A celebration as big as the Lone Star State will be announced Tuesday as Texas gets ready to embrace 100 years of the state park system.
Governor Pat Neff called for a State Parks Board back in 1923 to create camping and recreational spaces for families to enjoy.
"His vision was to have state parks peppered across the landscape of Texas to give people places to go and enjoy nature. He realized that vision. And, today that vision is here. We exist to give people a place to enjoy open spaces in Texas," said Rodney Franklin, the State Parks Director at Texas Parks and Wildlife.
Mother Neff State Park in Moody, Texas, is considered the first state park.
A century later, there are 89 state parks.
And in 2023, more than 80 of them will celebrate the centennial in some way or another with most activities free for families. The hope is that Texans get out in nature and enjoy the state treasure.
"There's a lot to be proud of in Texas and that includes the diversity of the landscape that exists. We have coastal parks, parks in east Texas with big trees. We've got the 2nd largest canyon in the continental U.S.A. at Palo Duro Canyon State Park. So the diversity of the landscape matches the diversity of the people who are here in Texas. And that is something to be proud of," Franklin said.
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Tuesday's announcement about the centennial celebration will happen in Strawn west of Fort Worth at the site of the future Palo Pinto Mountains State Park.
The soft opening of the park in late 2023 will mark the first new state park in North Texas in 25 years.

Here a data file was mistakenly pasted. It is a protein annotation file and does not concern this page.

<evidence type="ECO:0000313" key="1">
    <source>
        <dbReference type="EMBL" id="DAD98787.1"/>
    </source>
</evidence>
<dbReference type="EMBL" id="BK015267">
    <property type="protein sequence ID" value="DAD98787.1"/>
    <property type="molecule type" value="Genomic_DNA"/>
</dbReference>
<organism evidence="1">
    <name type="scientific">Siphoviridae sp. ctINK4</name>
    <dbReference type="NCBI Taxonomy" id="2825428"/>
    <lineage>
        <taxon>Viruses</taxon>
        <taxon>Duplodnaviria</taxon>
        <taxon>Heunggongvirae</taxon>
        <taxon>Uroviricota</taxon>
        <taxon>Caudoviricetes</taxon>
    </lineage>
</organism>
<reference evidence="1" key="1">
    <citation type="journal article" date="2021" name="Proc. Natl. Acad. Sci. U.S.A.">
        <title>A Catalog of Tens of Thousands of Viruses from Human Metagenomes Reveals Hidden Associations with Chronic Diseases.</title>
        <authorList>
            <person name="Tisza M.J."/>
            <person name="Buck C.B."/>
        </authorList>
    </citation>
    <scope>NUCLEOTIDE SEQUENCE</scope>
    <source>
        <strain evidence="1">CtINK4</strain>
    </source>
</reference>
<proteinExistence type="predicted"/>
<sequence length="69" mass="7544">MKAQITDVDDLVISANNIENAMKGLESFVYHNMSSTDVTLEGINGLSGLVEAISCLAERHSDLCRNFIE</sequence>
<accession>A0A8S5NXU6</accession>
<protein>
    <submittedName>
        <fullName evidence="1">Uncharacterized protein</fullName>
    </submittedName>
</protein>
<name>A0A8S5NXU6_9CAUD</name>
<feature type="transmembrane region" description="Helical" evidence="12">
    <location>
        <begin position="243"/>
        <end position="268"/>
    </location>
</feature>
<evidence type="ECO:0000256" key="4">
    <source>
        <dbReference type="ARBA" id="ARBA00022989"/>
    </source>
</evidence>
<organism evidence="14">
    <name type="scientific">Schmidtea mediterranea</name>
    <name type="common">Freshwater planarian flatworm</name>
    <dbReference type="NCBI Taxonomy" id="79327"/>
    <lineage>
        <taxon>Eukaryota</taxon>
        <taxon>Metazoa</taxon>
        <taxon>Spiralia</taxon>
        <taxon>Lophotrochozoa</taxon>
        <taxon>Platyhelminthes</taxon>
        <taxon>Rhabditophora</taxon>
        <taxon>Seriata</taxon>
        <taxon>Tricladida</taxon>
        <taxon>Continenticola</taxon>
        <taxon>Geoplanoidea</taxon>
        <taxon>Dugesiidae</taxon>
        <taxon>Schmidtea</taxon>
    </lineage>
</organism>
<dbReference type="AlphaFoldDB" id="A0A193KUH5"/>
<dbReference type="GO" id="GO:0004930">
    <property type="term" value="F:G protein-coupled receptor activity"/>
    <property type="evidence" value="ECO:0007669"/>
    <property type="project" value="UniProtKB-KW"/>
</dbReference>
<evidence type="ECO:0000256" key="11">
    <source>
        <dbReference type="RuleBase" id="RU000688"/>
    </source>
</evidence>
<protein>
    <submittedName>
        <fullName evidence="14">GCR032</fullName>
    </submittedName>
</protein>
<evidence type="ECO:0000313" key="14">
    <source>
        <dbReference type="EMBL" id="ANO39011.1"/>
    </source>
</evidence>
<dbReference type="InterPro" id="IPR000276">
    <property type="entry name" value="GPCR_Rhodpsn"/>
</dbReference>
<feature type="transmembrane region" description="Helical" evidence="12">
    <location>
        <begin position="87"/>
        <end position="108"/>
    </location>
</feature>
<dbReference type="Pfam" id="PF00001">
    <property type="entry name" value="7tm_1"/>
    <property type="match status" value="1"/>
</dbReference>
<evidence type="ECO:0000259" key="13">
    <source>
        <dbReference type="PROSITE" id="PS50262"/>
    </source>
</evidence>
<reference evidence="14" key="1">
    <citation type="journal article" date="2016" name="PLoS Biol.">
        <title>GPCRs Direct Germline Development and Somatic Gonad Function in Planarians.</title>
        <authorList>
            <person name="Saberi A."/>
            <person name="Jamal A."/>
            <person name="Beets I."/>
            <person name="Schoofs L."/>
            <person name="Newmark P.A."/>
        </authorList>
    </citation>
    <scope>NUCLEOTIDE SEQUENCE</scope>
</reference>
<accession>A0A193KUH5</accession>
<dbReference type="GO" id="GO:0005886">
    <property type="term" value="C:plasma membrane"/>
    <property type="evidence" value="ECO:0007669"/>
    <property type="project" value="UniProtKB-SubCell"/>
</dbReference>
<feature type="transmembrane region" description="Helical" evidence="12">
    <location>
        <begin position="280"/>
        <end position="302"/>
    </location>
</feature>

"It's gonna have camping. Go with your family to take a walk in nature. You can have family reunions there. It's gonna be centered around a 90-acre lake where you can kayak or learn how to kayak and canoe or you can paddle board," Franklin explained. "It's gonna have pristine views, 1400 foot elevation with 360-degree views around the Cross Timbers area of Texas. So, we're excited. It's gonna have over 20 miles of trails for people to enjoy."
The centennial celebration will officially kick off statewide on Jan. 1, 2023, with First Day Hikes. New Years’ Day hikers will be welcomed across the state, and many parks will offer ranger-guided walks and hikes for the special event.
"And the other thing we're really wanting to do with this centennial, and I can't emphasize this enough, is those folks who are not aware of state parks, that haven't been to a state park, we want those folks to discover state parks and become stewards moving forward," Franklin said. "We'd like to take people who potentially can't even name a state park today but by the end of 2023, we want them to have a favorite Texas state park."
Franklin points to the proven benefits of time outdoors from a lower heart rate to stress to blood pressure.
The Texas native developed his love of the outdoors as a kid. He remembers fishing trips with his dad to Bob Sandlin State Park in Pittsburg in northeast Texas. Franklin joined the Boy Scouts and spent many nights camping out in state parks. He later became a seasonal employee at the Sam Bell Maxey State Historic site in Paris. Franklin joined the Texas Parks and Wildlife Department 31 years ago and was appointed to run the State Parks division in 2108.
While Franklin knows about parks and camping like the back of his hand, TPWD realizes not everyone has that experience. So, training and guidance through outdoor family workshops are available for a $75 fee. "That's the good thing about Texas state parks. You don't have to discover this alone. We have a few events through the year where we'll go with you and teach you how to make s'mores, teach you how to set up a tent. So, we'll be right there with you to help you so you can be comfortable with it," he smiled.